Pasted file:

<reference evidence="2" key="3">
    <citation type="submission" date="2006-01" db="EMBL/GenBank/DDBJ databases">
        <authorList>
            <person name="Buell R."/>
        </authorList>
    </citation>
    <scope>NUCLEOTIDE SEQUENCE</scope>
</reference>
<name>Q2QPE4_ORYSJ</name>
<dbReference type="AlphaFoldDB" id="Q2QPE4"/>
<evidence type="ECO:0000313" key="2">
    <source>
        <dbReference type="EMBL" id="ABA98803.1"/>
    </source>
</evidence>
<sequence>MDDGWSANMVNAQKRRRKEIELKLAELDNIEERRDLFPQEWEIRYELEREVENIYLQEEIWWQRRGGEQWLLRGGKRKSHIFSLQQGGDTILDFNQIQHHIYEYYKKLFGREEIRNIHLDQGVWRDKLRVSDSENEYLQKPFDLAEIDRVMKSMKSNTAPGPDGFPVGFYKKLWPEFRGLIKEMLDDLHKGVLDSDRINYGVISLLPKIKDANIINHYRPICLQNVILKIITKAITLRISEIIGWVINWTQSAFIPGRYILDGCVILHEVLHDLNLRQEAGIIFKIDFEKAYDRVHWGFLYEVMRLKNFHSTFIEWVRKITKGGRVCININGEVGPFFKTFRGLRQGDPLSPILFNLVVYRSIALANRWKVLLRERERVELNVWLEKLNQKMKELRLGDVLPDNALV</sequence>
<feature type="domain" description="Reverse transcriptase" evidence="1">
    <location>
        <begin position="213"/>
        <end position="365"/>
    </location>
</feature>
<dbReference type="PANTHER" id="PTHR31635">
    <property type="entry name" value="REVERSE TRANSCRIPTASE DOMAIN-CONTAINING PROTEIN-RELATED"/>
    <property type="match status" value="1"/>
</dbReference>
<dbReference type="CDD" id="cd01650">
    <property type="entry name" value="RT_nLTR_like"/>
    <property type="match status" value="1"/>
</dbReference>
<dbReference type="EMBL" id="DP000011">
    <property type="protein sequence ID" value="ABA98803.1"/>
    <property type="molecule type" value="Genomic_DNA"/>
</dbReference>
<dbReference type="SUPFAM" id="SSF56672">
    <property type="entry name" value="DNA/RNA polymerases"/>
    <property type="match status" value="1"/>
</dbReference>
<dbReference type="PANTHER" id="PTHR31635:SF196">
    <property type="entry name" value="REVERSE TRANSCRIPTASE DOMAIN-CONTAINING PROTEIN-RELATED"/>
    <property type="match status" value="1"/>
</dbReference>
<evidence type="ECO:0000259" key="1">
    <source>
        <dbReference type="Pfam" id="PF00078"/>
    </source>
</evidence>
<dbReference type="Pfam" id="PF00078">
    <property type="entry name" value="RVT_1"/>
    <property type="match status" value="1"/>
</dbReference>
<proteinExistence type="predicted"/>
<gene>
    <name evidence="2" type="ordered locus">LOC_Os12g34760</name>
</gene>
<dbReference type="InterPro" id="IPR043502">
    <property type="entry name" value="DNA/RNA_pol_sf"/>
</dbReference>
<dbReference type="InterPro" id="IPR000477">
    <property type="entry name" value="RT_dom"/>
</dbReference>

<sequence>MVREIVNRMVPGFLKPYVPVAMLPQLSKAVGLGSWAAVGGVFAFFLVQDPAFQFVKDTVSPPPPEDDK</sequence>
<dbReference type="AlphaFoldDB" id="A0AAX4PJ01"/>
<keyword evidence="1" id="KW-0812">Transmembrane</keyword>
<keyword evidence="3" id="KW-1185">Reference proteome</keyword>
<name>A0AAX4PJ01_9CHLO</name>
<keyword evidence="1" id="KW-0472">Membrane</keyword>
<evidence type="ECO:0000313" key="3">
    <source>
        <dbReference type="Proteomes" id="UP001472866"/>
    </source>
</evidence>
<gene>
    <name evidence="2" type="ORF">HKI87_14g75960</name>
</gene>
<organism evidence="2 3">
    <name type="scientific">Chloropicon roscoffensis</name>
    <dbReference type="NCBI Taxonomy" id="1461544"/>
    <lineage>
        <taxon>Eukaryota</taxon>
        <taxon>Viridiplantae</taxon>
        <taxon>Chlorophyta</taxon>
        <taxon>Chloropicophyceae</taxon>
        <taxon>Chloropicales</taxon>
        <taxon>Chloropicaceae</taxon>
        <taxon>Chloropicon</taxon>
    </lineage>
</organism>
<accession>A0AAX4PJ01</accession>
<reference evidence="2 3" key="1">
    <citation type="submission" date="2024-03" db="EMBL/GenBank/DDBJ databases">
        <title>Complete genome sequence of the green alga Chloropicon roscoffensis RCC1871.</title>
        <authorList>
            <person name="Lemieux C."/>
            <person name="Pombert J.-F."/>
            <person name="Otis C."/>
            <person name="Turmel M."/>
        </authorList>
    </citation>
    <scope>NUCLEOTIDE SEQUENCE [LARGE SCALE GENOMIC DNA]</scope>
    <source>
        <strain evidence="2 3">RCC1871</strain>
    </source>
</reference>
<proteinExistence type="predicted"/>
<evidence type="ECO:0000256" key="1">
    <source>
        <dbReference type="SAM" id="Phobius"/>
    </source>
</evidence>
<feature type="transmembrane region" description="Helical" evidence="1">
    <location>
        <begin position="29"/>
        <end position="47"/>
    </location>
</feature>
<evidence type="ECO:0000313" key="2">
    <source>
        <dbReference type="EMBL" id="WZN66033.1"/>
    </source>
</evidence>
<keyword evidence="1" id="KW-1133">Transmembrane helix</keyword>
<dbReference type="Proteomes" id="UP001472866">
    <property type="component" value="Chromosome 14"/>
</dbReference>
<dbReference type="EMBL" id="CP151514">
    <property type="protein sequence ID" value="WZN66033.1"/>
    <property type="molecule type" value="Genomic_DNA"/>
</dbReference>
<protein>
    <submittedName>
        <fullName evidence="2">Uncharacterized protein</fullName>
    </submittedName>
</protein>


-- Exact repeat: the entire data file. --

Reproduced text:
<reference evidence="2" key="3">
    <citation type="submission" date="2006-01" db="EMBL/GenBank/DDBJ databases">
        <authorList>
            <person name="Buell R."/>
        </authorList>
    </citation>
    <scope>NUCLEOTIDE SEQUENCE</scope>
</reference>
<name>Q2QPE4_ORYSJ</name>
<dbReference type="AlphaFoldDB" id="Q2QPE4"/>
<evidence type="ECO:0000313" key="2">
    <source>
        <dbReference type="EMBL" id="ABA98803.1"/>
    </source>
</evidence>
<sequence>MDDGWSANMVNAQKRRRKEIELKLAELDNIEERRDLFPQEWEIRYELEREVENIYLQEEIWWQRRGGEQWLLRGGKRKSHIFSLQQGGDTILDFNQIQHHIYEYYKKLFGREEIRNIHLDQGVWRDKLRVSDSENEYLQKPFDLAEIDRVMKSMKSNTAPGPDGFPVGFYKKLWPEFRGLIKEMLDDLHKGVLDSDRINYGVISLLPKIKDANIINHYRPICLQNVILKIITKAITLRISEIIGWVINWTQSAFIPGRYILDGCVILHEVLHDLNLRQEAGIIFKIDFEKAYDRVHWGFLYEVMRLKNFHSTFIEWVRKITKGGRVCININGEVGPFFKTFRGLRQGDPLSPILFNLVVYRSIALANRWKVLLRERERVELNVWLEKLNQKMKELRLGDVLPDNALV</sequence>
<feature type="domain" description="Reverse transcriptase" evidence="1">
    <location>
        <begin position="213"/>
        <end position="365"/>
    </location>
</feature>
<dbReference type="PANTHER" id="PTHR31635">
    <property type="entry name" value="REVERSE TRANSCRIPTASE DOMAIN-CONTAINING PROTEIN-RELATED"/>
    <property type="match status" value="1"/>
</dbReference>
<dbReference type="CDD" id="cd01650">
    <property type="entry name" value="RT_nLTR_like"/>
    <property type="match status" value="1"/>
</dbReference>
<dbReference type="EMBL" id="DP000011">
    <property type="protein sequence ID" value="ABA98803.1"/>
    <property type="molecule type" value="Genomic_DNA"/>
</dbReference>
<dbReference type="SUPFAM" id="SSF56672">
    <property type="entry name" value="DNA/RNA polymerases"/>
    <property type="match status" value="1"/>
</dbReference>
<dbReference type="PANTHER" id="PTHR31635:SF196">
    <property type="entry name" value="REVERSE TRANSCRIPTASE DOMAIN-CONTAINING PROTEIN-RELATED"/>
    <property type="match status" value="1"/>
</dbReference>
<evidence type="ECO:0000259" key="1">
    <source>
        <dbReference type="Pfam" id="PF00078"/>
    </source>
</evidence>
<dbReference type="Pfam" id="PF00078">
    <property type="entry name" value="RVT_1"/>
    <property type="match status" value="1"/>
</dbReference>
<proteinExistence type="predicted"/>
<gene>
    <name evidence="2" type="ordered locus">LOC_Os12g34760</name>
</gene>
<dbReference type="InterPro" id="IPR043502">
    <property type="entry name" value="DNA/RNA_pol_sf"/>
</dbReference>
<dbReference type="InterPro" id="IPR000477">
    <property type="entry name" value="RT_dom"/>
</dbReference>

<sequence>MVREIVNRMVPGFLKPYVPVAMLPQLSKAVGLGSWAAVGGVFAFFLVQDPAFQFVKDTVSPPPPEDDK</sequence>
<dbReference type="AlphaFoldDB" id="A0AAX4PJ01"/>
<keyword evidence="1" id="KW-0812">Transmembrane</keyword>
<keyword evidence="3" id="KW-1185">Reference proteome</keyword>
<name>A0AAX4PJ01_9CHLO</name>
<keyword evidence="1" id="KW-0472">Membrane</keyword>
<evidence type="ECO:0000313" key="3">
    <source>
        <dbReference type="Proteomes" id="UP001472866"/>
    </source>
</evidence>
<gene>
    <name evidence="2" type="ORF">HKI87_14g75960</name>
</gene>
<organism evidence="2 3">
    <name type="scientific">Chloropicon roscoffensis</name>
    <dbReference type="NCBI Taxonomy" id="1461544"/>
    <lineage>
        <taxon>Eukaryota</taxon>
        <taxon>Viridiplantae</taxon>
        <taxon>Chlorophyta</taxon>
        <taxon>Chloropicophyceae</taxon>
        <taxon>Chloropicales</taxon>
        <taxon>Chloropicaceae</taxon>
        <taxon>Chloropicon</taxon>
    </lineage>
</organism>
<accession>A0AAX4PJ01</accession>
<reference evidence="2 3" key="1">
    <citation type="submission" date="2024-03" db="EMBL/GenBank/DDBJ databases">
        <title>Complete genome sequence of the green alga Chloropicon roscoffensis RCC1871.</title>
        <authorList>
            <person name="Lemieux C."/>
            <person name="Pombert J.-F."/>
            <person name="Otis C."/>
            <person name="Turmel M."/>
        </authorList>
    </citation>
    <scope>NUCLEOTIDE SEQUENCE [LARGE SCALE GENOMIC DNA]</scope>
    <source>
        <strain evidence="2 3">RCC1871</strain>
    </source>
</reference>
<proteinExistence type="predicted"/>
<evidence type="ECO:0000256" key="1">
    <source>
        <dbReference type="SAM" id="Phobius"/>
    </source>
</evidence>
<feature type="transmembrane region" description="Helical" evidence="1">
    <location>
        <begin position="29"/>
        <end position="47"/>
    </location>
</feature>
<evidence type="ECO:0000313" key="2">
    <source>
        <dbReference type="EMBL" id="WZN66033.1"/>
    </source>
</evidence>
<keyword evidence="1" id="KW-1133">Transmembrane helix</keyword>
<dbReference type="Proteomes" id="UP001472866">
    <property type="component" value="Chromosome 14"/>
</dbReference>
<dbReference type="EMBL" id="CP151514">
    <property type="protein sequence ID" value="WZN66033.1"/>
    <property type="molecule type" value="Genomic_DNA"/>
</dbReference>
<protein>
    <submittedName>
        <fullName evidence="2">Uncharacterized protein</fullName>
    </submittedName>
</protein>